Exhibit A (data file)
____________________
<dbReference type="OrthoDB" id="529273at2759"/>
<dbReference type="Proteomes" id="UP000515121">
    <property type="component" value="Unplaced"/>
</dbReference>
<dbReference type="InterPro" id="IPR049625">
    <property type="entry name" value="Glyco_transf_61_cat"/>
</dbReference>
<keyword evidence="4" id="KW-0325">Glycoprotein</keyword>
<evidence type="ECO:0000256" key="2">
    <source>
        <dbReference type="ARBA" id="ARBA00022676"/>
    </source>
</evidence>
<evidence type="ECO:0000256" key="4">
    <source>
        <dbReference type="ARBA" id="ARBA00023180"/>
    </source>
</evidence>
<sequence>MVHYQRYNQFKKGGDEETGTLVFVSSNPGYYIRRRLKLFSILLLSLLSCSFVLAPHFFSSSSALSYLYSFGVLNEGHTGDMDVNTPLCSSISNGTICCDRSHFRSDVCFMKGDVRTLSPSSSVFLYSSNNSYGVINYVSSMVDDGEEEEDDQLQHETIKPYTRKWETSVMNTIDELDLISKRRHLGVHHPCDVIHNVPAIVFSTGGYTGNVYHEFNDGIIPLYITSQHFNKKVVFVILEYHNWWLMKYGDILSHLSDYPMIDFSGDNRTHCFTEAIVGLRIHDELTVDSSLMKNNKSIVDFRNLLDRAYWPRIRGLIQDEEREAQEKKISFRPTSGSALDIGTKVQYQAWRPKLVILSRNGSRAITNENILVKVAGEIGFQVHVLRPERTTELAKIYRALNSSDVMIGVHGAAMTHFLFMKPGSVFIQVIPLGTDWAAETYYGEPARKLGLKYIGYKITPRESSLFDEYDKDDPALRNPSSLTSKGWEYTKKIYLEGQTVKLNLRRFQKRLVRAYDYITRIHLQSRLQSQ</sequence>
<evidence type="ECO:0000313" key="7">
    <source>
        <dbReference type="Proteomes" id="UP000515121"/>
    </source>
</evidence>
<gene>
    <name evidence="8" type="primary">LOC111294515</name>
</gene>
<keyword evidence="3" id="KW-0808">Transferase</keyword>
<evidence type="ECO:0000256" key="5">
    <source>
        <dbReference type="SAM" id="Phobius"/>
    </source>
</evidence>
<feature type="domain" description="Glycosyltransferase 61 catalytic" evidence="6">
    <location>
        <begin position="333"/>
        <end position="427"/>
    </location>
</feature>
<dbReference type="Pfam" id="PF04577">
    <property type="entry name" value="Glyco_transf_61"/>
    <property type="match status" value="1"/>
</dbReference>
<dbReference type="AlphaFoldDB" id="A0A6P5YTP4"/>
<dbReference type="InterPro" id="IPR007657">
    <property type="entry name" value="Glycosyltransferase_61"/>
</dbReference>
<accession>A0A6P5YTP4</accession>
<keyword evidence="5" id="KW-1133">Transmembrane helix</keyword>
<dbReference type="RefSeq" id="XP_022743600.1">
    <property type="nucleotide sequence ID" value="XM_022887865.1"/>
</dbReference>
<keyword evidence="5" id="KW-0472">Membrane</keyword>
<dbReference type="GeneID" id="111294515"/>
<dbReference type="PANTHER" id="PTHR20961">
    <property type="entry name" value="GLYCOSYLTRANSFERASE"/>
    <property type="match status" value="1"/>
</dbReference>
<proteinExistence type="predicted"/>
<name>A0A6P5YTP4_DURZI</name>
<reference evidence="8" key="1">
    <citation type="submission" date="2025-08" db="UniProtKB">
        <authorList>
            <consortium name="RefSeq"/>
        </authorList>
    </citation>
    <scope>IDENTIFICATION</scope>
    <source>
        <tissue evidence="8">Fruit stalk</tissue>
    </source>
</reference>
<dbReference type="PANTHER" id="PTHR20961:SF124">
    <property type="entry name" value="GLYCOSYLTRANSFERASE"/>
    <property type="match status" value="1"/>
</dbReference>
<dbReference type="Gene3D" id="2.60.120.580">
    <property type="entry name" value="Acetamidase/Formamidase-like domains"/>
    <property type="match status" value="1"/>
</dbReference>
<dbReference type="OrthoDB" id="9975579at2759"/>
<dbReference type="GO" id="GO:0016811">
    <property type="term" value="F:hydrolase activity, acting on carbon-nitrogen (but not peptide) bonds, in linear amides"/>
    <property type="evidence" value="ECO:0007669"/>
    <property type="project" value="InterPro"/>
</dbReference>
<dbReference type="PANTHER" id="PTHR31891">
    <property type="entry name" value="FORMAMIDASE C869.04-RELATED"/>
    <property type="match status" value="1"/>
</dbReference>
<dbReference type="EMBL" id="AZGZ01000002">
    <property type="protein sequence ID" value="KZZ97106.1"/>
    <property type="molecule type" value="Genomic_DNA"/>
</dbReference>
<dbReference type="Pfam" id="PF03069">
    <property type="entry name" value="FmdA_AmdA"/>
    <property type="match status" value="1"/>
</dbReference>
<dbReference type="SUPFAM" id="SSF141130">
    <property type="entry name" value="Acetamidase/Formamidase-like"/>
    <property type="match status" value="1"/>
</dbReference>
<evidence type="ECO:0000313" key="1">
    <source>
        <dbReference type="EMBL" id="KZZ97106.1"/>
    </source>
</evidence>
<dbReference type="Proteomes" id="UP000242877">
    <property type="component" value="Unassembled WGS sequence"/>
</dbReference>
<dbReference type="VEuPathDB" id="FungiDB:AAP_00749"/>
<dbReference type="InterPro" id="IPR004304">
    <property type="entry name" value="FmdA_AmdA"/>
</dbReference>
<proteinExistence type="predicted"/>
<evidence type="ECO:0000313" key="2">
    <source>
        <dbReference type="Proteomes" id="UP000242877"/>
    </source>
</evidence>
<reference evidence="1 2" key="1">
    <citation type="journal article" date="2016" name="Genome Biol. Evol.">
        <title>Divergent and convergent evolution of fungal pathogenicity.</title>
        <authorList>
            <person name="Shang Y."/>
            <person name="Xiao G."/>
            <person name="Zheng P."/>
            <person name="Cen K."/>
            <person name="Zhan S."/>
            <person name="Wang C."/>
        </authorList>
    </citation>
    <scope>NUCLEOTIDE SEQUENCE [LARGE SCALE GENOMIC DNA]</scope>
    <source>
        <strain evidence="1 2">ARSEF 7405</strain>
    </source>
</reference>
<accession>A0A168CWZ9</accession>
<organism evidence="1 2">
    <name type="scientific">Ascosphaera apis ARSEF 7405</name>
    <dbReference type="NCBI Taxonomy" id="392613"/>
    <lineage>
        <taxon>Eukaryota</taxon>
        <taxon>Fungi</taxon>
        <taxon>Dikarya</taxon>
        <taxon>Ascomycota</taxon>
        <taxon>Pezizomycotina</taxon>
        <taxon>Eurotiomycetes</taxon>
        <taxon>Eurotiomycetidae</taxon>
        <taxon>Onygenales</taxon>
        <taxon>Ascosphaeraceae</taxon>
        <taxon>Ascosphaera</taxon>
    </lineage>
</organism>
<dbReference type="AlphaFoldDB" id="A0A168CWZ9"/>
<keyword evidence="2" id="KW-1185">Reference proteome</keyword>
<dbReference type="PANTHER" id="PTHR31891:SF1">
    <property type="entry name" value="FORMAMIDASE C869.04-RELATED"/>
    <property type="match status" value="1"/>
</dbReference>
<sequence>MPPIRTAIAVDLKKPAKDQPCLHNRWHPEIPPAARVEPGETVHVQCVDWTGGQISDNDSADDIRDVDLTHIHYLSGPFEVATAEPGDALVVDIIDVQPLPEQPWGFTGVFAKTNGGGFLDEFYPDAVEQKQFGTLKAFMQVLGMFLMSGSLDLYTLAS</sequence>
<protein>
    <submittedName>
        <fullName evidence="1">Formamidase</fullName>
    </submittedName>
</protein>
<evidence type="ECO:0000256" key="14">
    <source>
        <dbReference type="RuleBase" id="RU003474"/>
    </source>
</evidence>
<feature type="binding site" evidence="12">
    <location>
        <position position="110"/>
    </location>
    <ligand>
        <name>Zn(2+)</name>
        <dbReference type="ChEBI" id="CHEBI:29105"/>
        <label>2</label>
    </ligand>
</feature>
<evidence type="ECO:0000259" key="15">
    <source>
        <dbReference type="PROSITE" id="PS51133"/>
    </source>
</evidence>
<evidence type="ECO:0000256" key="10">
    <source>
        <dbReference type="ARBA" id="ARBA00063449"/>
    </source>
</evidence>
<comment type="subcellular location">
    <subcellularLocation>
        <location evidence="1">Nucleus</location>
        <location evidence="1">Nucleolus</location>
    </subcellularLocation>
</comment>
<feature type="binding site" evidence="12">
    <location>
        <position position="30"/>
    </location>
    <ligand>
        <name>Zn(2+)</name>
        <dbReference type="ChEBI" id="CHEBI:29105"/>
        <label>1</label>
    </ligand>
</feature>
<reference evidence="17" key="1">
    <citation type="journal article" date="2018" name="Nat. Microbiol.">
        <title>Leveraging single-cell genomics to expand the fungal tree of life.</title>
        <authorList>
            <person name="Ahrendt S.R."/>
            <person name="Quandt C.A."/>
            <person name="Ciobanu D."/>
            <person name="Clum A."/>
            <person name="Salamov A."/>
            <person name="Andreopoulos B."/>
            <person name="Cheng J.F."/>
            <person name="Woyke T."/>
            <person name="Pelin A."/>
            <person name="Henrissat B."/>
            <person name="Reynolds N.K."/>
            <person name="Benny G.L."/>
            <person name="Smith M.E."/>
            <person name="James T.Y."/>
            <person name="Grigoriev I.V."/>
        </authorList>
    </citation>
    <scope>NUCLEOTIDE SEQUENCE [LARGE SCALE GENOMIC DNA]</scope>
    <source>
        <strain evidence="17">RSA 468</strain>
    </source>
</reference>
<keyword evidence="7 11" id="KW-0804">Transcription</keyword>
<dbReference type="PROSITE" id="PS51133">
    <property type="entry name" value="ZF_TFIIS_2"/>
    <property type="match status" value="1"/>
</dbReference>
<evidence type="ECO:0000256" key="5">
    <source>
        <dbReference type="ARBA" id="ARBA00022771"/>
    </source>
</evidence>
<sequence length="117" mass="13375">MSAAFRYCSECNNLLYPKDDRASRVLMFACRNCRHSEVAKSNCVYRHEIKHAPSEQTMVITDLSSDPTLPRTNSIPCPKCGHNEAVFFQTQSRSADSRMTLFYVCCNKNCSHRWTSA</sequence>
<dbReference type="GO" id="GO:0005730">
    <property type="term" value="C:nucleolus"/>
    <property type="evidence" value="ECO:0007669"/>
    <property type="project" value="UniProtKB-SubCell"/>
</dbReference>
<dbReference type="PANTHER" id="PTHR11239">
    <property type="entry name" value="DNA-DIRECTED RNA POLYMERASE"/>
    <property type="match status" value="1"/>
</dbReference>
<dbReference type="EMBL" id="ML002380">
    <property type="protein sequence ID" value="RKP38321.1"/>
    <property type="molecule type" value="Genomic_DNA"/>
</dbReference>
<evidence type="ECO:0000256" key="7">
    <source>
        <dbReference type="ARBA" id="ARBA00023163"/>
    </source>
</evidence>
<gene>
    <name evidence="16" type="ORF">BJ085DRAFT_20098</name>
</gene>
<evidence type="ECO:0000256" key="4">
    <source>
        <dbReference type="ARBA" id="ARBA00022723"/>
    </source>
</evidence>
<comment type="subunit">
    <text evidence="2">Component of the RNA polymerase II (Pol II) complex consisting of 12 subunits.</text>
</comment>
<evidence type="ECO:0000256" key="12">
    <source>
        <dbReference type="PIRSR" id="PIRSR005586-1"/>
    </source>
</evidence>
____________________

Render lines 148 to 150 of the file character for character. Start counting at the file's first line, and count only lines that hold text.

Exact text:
        <taxon>Eurotiomycetidae</taxon>
        <taxon>Onygenales</taxon>
        <taxon>Ascosphaeraceae</taxon>